In a community struck by illness, hunger and poverty, how can a 20-year-old murder influence the lives of the people? Turns out, in a lot of ways.
We are in a small town in North Ireland (then just Ireland) in the 19th century. Sarah, who’s uncle disappeared under mysterious circumstances 20 year earlier, is in love with young Dalton, the son of the man thought to have killed him. High jinks.
“I don’t know; it’s a dead tie between them; however, I can give you
a lift with her father, but not with herself, for somehow, she doesn’t
like a bone in my skin.”
And with high jinks I mean a dark and gritty tale showing the reality of hunger and epidemic. I say gritty in the sense that the first scene we read about is between a step-mother and her daughter, which ends with one biting the ear of the other. I say realistic because William Carleton was born into poverty in Ireland. It’s not unlikely that the things he describes is influenced by his own upbringing (though I haven’t heard that he bit an ear off, but you never know). He also beautifully details how hunger and epidemic often go hand in hand.
In this manner were the people led first into folly, and ultimately
into rioting and crime; for it is not, in point of fact, those who are
suffering most severely that take a prominent part in these senseless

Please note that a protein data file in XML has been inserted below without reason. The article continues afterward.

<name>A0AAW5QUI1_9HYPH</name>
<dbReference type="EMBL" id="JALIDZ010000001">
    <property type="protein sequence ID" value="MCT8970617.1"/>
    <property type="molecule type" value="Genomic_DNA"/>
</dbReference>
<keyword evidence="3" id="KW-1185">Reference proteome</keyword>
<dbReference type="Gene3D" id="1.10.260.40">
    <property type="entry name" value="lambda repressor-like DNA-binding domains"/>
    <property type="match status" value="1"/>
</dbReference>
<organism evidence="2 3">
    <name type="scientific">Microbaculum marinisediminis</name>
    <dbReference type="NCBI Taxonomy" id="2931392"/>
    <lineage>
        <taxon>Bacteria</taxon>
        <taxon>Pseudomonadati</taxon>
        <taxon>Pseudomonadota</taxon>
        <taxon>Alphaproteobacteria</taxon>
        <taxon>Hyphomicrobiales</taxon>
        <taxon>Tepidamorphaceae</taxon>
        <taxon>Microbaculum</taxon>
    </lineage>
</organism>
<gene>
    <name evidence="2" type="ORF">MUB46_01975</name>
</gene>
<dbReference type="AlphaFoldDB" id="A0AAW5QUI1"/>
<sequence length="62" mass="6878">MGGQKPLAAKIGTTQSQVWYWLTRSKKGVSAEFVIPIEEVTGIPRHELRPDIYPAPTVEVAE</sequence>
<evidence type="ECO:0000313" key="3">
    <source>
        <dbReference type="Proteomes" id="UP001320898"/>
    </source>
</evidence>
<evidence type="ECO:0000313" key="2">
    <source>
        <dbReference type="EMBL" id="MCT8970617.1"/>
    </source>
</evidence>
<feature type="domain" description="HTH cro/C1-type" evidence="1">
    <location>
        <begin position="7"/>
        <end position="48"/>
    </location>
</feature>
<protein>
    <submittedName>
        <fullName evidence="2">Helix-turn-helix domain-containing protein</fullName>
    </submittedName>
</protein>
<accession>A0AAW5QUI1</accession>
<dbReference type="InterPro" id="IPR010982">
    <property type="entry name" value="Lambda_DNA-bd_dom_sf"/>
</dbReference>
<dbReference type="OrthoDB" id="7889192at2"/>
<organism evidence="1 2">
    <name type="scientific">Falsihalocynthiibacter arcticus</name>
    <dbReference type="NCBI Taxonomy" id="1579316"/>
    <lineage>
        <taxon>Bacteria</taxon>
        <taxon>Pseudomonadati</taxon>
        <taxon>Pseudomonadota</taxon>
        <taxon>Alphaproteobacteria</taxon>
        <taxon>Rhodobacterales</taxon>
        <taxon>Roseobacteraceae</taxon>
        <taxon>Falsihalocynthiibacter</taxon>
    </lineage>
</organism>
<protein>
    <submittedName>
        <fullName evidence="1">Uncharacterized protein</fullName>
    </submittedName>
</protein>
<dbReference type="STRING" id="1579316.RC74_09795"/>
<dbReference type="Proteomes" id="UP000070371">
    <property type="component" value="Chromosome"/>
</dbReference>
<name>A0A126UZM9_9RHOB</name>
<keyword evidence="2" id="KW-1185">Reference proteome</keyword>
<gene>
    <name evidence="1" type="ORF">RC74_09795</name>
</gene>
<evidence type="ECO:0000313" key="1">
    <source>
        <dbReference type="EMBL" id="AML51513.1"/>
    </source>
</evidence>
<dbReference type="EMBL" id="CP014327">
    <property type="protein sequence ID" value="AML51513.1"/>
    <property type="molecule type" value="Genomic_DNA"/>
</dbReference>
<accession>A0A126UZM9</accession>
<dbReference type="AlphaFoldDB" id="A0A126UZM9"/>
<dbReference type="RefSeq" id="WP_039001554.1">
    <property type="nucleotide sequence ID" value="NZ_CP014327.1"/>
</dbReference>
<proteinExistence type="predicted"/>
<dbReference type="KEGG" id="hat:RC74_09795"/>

tumults, or who are the first to trample upon law and order.
In addition to the suffering of hunger and illness the town must deal with the Black Prophet. The Black Prophet is a man walking around saying prophecies, and not of the nice and fluffy ones. This prophet is in a lot of ways is firmly grounded. History is filled with people who have been given the role to predict the past or the future in one way or another. At the same time, these people are bound to be a part of the supernatural, because they deal with the supernatural. Especially when you have a dark and creepy air like this one. This book is Les Miserables meets Dr. Jekylle and Mr. Hyde.
I also got a new view on the potato. Now the potato was viewed as an aphrodisiac for a long time. The English, especially, noticed that there suddenly were a lot more Irish after the potato was introduced to the country. No-one thought that maybe it was due to finally having an easily accessible food source (which is what I was thought). Then again, it’s much more complicated than that, as it often is.